Democratic Society: not yet strangled

July 22, 2008 at 6:52 am (dtp, Human rights, left, turkey, Uncategorized, voltairespriest)

Demokratik Topllum PartisiInteresting summary in today’s Zaman of goings on at the congress of the Demokratik Toplum Partisi, the left-Kurdish nationalist coalition in the Turkish parliament which is threatened by closure along with the ruling AK Partisi. It would seem that the party’s “moderates”, led by Ahmet Türk, have the leadership but have gotten it on the basis of an accommodation with more radical factions. It is pleasing to see such unity in the face of potentially devastating attack from the state.

Albeit deeply flawed, the DTP is the nearest thing in national level Turkish politics to a significant left-wing force. It is therefore an entity whose persecution should be of some concern to all progressive and left-wing people in the West who care about Turkey and its future. One would certainly hope that, even where people (wrongly in my view) might support the use of the Constitutional Court against the Islamist-descended AKP, they would at least stand in defence of a party explicitly set up to stand for progressive politics and Kurdish rights.

In particular, the discussion of the current Ergenekon investigations looks potentially revealing. Whilst many within the DTP (including Türk) see this as a welcome weeding-out of the “deep state” and therefore as a very real opportunity for a democratic polity to take greater hold over Turkey, others such as left-winger Emine Ayna see it as a “clash of powers” where two entrenched and reactionary sections of the ruling class tear at each other in a struggle for power over the oppressed mass. This is obviously a very fundamental difference of perspective, albeit one that appears for now to have been accommodated.

Who is right? Türk is certainly correct that the destruction of the shadowy ultra-nationalist networks which have been in evidence since the 1996 Susurluk incident can only be a good thing. But the real issue here is not simply those networks themselves, nor of some of the waffle that one reads from “left-wingers” in the UK suggesting that the AKP represents some (presumably progressive) surge of the oppressed classes against their rulers. The real question is which set of forces – the military with its historical allegiance to Kemalism or the AKP and their backers in the police – actually has the interests of the Turkish working classes at heart? The answer is clearly that neither does. Ergenekon and the “Ataturk Thought Association” (sponsors of massive pro-nationalist demonstrations over the weekend) represent an old order of ruling class in Turkey, and the AKP is now the party of neoliberalism. In that sense Emine Ayna and the DTP’s radicals are right – the left should have no trust in religious-political forces to deliver progressive change, even the more “moderate” religious parties such as the AKP. Erdogan is not a latter-day Khomeini, but neither is he a latter-day Nye Bevan.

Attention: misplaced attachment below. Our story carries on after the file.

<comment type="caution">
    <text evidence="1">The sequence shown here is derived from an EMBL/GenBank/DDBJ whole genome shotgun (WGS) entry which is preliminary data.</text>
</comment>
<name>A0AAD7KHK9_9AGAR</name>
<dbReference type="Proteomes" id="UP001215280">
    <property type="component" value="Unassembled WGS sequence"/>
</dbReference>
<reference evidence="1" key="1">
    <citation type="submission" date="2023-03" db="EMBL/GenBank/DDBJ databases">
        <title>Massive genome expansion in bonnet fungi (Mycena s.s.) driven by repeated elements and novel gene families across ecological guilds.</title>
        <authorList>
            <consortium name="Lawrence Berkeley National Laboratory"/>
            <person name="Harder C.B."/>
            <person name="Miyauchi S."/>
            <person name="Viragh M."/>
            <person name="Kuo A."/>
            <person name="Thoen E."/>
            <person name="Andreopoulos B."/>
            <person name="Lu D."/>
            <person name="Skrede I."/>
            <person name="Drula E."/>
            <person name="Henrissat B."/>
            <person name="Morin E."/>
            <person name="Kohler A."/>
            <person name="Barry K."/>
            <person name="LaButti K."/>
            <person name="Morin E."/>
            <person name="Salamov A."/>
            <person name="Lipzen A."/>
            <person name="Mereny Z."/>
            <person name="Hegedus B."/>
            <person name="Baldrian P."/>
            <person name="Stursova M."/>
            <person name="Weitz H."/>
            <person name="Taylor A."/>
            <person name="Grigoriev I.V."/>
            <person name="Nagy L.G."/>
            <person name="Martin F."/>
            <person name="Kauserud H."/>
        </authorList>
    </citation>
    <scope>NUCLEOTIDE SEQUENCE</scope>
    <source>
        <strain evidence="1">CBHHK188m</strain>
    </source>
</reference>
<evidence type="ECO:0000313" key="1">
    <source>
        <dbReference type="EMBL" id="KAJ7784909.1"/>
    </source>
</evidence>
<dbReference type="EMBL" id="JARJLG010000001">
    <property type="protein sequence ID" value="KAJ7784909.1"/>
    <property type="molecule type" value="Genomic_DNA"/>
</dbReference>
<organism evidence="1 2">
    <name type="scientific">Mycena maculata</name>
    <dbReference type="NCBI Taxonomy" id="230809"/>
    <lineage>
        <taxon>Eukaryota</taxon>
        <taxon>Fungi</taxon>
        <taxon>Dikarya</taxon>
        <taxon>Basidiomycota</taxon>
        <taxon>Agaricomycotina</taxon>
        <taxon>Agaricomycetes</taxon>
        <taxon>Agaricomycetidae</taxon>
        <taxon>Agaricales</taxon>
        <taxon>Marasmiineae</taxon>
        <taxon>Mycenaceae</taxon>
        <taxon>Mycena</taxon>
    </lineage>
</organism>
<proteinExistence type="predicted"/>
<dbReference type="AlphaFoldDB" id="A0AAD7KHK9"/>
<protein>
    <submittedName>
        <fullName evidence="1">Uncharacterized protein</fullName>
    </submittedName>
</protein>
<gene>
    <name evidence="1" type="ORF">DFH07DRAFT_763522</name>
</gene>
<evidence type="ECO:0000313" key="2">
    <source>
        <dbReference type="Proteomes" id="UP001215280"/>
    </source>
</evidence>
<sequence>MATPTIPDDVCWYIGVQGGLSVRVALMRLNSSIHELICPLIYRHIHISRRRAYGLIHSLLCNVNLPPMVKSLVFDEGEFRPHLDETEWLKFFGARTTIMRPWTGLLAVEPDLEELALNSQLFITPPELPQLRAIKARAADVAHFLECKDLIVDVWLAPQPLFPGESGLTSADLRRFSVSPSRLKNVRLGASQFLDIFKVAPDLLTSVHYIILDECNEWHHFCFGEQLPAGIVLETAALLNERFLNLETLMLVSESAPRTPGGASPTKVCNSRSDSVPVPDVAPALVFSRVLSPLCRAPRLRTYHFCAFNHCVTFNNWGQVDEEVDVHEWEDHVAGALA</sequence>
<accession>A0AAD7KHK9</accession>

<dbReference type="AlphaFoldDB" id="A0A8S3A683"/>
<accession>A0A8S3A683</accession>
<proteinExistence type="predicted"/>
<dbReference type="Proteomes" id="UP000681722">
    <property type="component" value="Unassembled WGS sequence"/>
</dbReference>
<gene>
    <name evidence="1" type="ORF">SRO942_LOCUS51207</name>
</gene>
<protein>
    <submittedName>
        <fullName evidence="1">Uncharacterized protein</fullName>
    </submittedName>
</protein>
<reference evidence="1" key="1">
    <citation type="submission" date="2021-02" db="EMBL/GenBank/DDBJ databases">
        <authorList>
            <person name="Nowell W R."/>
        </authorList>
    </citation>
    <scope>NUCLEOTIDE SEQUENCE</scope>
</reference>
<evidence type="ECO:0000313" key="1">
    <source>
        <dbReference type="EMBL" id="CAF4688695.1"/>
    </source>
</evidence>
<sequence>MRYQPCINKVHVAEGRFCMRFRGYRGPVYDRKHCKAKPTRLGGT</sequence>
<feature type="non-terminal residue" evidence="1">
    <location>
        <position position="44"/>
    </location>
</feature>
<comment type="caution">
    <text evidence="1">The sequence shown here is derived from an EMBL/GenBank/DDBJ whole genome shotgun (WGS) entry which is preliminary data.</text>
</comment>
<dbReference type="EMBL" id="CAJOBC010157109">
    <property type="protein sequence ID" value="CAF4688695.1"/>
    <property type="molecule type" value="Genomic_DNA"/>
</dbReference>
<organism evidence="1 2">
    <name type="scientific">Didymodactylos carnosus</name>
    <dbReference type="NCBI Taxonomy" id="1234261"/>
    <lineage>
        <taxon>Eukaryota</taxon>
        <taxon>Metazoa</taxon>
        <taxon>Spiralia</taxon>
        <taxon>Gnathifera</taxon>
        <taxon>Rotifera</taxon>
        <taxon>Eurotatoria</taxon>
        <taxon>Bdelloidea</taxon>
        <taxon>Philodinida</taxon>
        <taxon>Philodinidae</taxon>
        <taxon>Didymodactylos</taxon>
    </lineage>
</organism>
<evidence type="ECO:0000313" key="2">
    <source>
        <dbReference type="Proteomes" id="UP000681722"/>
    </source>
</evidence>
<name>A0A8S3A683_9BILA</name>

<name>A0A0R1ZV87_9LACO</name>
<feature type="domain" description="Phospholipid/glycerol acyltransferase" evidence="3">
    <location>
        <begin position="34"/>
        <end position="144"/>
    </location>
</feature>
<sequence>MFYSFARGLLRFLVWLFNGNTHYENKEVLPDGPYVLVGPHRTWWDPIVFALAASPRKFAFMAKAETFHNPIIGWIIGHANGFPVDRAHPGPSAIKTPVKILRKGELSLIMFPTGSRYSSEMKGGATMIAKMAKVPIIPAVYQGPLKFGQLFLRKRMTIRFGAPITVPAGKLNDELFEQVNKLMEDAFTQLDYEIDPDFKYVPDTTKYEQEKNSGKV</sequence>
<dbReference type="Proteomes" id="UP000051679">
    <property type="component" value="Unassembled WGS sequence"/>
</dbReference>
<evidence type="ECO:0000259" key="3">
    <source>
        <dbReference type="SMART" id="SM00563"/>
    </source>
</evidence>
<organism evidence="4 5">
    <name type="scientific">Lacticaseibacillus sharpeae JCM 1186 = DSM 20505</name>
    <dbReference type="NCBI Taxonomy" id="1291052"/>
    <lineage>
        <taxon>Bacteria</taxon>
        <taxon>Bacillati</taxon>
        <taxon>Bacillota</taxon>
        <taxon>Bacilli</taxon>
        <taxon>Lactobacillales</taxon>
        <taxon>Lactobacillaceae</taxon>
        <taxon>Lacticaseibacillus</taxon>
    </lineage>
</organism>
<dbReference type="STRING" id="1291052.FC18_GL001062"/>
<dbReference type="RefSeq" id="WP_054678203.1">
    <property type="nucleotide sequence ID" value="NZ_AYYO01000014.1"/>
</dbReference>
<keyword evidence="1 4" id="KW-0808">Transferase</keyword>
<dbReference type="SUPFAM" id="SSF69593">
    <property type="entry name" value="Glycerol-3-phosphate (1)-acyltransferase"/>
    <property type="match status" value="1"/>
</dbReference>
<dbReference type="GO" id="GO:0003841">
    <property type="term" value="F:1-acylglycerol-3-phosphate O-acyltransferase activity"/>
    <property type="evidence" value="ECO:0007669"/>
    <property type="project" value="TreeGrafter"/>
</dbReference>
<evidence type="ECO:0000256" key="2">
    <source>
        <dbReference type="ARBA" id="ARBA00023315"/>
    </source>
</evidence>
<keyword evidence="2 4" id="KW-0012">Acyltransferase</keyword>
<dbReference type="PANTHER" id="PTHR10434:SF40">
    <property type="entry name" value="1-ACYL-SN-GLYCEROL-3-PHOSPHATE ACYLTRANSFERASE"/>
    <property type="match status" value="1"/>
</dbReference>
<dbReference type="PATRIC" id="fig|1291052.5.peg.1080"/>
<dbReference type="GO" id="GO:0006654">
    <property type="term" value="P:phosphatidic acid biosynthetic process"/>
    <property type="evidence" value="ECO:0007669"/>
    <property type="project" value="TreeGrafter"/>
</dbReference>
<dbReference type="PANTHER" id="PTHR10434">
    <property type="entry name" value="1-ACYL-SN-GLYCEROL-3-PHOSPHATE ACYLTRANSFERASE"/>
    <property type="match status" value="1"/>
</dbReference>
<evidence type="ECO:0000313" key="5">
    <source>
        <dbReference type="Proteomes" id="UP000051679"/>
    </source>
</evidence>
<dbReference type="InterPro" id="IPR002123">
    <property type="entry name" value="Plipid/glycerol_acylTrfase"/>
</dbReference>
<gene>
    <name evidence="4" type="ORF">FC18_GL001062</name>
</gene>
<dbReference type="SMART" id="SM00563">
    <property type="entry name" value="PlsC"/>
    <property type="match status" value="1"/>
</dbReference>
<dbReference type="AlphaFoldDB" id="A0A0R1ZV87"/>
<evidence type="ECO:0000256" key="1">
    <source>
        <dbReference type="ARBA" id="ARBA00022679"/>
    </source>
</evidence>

All too often we on the left project a political template on to complex situations that bear no resemblance to that template. Both the “B52 Liberal” and cod-anti-imperialist tendencies (the latter being the SWP et al) in politics are guilty of this. Those templates inevitably skew our perception of the political realities faced by people in Turkey; fortunately the debates within organisations such as the DTP are there to correct us.

Long may they continue and Biji Kurdistan.


  1. tcd said,

    “All too often we on the left project a political template on to complex situations that bear no resemblance to that template. Both the “B52 Liberal” and cod-anti-imperialist tendencies (the latter being the SWP et al) in politics are guilty of this.”